TAIPEI (Taiwan News) — Taiwan is mulling a ban on flights from the U.K. as a new strain of the Wuhan coronavirus rages across that country, and other nations around the world are scrambling to stop it from spreading.
A new strain of the virus, identified as B.1.1.7, has risen in the U.K. and been found to be up to 70 percent more transmissible than the original version that came out of Wuhan, China, last year. On Monday (Dec. 21), the U.K. reported 35,928 new COVID-19 cases, the highest single-day rise seen in the country since the start of the pandemic.
After news broke that the number of countries banning incoming flights from the U.K. has risen to 40, reporters at an event in Taipei on Monday (Dec. 21) asked Minister of Transportation and Communications Lin Chia-lung (林佳龍) if Taiwan is considering doing the same. In response, Lin said the Civil Aeronautics Administration (CAA) will discuss restricting flights from the U.K. with the Central Epidemic Command Center (CECC), which he said will have the final say in the matter, reported Newtalk.
The CAA also stated that the CECC will make the ultimate decision. In response to media questions about blocking flights from the U.K., CECC Spokesman Chuang Jen-hsiang (莊人祥) said at a press conference Monday that the center has yet to detect any cases with the new strain in Taiwan.
Chuang asserted that Taiwan's current epidemic prevention measures such as the mandatory 14-day quarantine and the stringent new mask rules it imposed on Dec. 1 will keep the new strain at bay.
Regarding a report about a Taiwanese couple who claimed to have contracted the strain in the U.K., he said the CECC has not yet confirmed whether they indeed have that strain of the virus. It is also not yet known how the two were infected, as they had very little contact with others, Chuang said.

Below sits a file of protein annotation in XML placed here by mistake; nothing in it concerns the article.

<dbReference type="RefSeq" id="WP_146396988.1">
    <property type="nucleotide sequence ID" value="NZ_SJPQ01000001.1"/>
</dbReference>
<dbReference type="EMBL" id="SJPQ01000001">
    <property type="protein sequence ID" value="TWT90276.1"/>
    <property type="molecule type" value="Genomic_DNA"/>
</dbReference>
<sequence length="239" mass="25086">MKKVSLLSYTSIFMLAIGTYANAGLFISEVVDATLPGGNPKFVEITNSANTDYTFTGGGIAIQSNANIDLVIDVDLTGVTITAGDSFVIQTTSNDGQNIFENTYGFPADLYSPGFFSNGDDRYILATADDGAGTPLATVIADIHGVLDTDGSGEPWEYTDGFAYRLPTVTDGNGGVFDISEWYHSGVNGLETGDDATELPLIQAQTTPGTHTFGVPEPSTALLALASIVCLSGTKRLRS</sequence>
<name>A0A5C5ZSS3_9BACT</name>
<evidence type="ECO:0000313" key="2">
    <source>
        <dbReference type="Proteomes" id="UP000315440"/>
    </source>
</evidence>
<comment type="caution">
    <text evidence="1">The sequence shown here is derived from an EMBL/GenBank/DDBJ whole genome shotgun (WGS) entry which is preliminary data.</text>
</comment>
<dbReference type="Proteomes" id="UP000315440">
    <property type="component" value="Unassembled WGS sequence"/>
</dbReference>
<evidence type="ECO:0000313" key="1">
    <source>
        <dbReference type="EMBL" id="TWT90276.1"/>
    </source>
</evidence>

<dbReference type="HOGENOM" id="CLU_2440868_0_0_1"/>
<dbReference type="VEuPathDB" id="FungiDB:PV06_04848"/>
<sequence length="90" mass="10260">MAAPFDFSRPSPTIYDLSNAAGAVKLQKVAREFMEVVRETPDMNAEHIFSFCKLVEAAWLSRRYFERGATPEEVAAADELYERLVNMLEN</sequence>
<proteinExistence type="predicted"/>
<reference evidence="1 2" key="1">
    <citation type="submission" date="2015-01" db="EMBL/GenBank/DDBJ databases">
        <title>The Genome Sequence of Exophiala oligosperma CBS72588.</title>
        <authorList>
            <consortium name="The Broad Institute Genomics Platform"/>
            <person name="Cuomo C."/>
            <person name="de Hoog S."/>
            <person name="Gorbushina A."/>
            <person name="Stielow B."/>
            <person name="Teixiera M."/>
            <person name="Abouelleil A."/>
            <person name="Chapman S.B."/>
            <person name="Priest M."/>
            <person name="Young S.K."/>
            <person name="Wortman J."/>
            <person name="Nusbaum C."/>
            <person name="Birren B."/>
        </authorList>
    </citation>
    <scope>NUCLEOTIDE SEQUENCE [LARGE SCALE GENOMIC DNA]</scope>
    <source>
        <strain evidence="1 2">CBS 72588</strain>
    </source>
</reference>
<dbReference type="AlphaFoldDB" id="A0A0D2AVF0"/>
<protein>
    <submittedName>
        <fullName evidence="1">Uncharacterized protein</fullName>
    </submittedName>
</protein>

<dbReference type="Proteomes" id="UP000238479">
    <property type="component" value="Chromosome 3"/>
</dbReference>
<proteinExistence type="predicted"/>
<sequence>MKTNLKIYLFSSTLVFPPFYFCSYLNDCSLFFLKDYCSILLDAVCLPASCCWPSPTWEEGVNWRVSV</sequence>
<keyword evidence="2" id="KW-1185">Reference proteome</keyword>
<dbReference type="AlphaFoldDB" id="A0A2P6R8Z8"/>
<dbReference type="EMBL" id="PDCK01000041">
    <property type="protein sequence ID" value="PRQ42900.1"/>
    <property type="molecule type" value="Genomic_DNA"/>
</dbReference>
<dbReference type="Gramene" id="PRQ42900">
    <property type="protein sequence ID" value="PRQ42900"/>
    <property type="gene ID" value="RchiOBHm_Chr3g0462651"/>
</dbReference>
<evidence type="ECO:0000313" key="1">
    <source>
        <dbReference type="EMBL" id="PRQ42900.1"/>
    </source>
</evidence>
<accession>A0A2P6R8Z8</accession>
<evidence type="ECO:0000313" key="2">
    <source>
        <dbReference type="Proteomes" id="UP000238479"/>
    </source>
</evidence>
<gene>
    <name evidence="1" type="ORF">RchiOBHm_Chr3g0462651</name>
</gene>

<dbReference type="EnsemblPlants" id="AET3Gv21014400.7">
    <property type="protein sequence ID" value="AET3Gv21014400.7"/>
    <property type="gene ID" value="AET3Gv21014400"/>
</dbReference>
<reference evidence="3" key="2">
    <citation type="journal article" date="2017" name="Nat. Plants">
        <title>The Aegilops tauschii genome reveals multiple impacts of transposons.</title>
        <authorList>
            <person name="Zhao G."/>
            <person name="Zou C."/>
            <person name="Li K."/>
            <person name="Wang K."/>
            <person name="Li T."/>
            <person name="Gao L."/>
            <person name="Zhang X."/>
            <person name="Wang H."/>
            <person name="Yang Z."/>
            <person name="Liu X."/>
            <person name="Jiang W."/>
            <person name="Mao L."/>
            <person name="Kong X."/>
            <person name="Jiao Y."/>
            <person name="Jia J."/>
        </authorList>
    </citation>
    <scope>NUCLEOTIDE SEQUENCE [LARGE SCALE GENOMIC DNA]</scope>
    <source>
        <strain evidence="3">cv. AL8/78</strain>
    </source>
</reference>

During a meeting at the Legislative Yuan that same day, Minister of Health and Welfare and CECC head Chen Shih-chung (陳時中) was asked if he planned to bar flights from the U.K. Chen responded that because all visitors, including those flying from the U.K., are required to provide proof of a negative polymerase chain reaction (PCR) test and undergo a 14-day quarantine, there are no concerns about the transmission of the new strain, nor are there plans to ban flights from the country, reported Liberty Times.
Update: 12/23 12:20 p.m.
The CECC on Tuesday (Dec. 22) announced that in order to "avoid adverse impacts caused by the developments," the number of passenger flights between Taipei and London will be decreased by 50 percent effective Dec. 23. In addition, beginning that day, passengers arriving in Taiwan from the UK and those who have been in the UK in the past 14 days are required to enter group quarantine facilities, where they will undergo their two-week quarantine upon entering the country.